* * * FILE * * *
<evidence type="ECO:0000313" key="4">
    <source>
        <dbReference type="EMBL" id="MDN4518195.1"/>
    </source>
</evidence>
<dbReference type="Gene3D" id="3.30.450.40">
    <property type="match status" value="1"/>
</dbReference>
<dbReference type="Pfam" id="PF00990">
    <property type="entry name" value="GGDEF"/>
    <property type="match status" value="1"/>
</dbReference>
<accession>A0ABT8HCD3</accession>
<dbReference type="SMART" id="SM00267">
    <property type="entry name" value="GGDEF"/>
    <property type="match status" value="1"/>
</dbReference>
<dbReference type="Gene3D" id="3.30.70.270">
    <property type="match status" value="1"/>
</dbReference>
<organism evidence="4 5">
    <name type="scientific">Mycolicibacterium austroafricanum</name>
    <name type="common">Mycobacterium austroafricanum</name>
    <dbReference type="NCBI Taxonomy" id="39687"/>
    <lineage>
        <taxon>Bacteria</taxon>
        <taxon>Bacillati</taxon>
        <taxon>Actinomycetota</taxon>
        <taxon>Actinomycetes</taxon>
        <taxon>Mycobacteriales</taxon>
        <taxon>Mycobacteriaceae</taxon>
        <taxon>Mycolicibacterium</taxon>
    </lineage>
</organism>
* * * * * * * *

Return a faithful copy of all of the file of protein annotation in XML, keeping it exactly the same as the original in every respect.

<evidence type="ECO:0000313" key="4">
    <source>
        <dbReference type="EMBL" id="MDN4518195.1"/>
    </source>
</evidence>
<dbReference type="Gene3D" id="3.30.450.40">
    <property type="match status" value="1"/>
</dbReference>
<dbReference type="Pfam" id="PF00990">
    <property type="entry name" value="GGDEF"/>
    <property type="match status" value="1"/>
</dbReference>
<accession>A0ABT8HCD3</accession>
<dbReference type="SMART" id="SM00267">
    <property type="entry name" value="GGDEF"/>
    <property type="match status" value="1"/>
</dbReference>
<dbReference type="Gene3D" id="3.30.70.270">
    <property type="match status" value="1"/>
</dbReference>
<organism evidence="4 5">
    <name type="scientific">Mycolicibacterium austroafricanum</name>
    <name type="common">Mycobacterium austroafricanum</name>
    <dbReference type="NCBI Taxonomy" id="39687"/>
    <lineage>
        <taxon>Bacteria</taxon>
        <taxon>Bacillati</taxon>
        <taxon>Actinomycetota</taxon>
        <taxon>Actinomycetes</taxon>
        <taxon>Mycobacteriales</taxon>
        <taxon>Mycobacteriaceae</taxon>
        <taxon>Mycolicibacterium</taxon>
    </lineage>
</organism>